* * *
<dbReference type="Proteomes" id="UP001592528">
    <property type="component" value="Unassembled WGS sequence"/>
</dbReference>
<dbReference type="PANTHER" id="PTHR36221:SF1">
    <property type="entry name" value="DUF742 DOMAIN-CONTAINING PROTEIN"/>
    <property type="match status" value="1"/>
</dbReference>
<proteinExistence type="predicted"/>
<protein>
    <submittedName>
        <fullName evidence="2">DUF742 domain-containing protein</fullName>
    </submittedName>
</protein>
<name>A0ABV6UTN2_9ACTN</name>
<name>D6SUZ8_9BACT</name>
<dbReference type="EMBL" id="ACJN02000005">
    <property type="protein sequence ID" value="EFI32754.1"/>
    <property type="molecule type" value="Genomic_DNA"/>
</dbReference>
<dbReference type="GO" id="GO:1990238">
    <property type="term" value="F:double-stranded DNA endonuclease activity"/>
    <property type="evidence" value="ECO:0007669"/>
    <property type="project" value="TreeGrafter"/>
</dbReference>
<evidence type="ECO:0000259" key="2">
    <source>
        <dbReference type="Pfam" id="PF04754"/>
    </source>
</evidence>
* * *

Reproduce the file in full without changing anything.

<dbReference type="Proteomes" id="UP001592528">
    <property type="component" value="Unassembled WGS sequence"/>
</dbReference>
<dbReference type="PANTHER" id="PTHR36221:SF1">
    <property type="entry name" value="DUF742 DOMAIN-CONTAINING PROTEIN"/>
    <property type="match status" value="1"/>
</dbReference>
<proteinExistence type="predicted"/>
<protein>
    <submittedName>
        <fullName evidence="2">DUF742 domain-containing protein</fullName>
    </submittedName>
</protein>
<name>A0ABV6UTN2_9ACTN</name>
<name>D6SUZ8_9BACT</name>
<dbReference type="EMBL" id="ACJN02000005">
    <property type="protein sequence ID" value="EFI32754.1"/>
    <property type="molecule type" value="Genomic_DNA"/>
</dbReference>
<dbReference type="GO" id="GO:1990238">
    <property type="term" value="F:double-stranded DNA endonuclease activity"/>
    <property type="evidence" value="ECO:0007669"/>
    <property type="project" value="TreeGrafter"/>
</dbReference>
<evidence type="ECO:0000259" key="2">
    <source>
        <dbReference type="Pfam" id="PF04754"/>
    </source>
</evidence>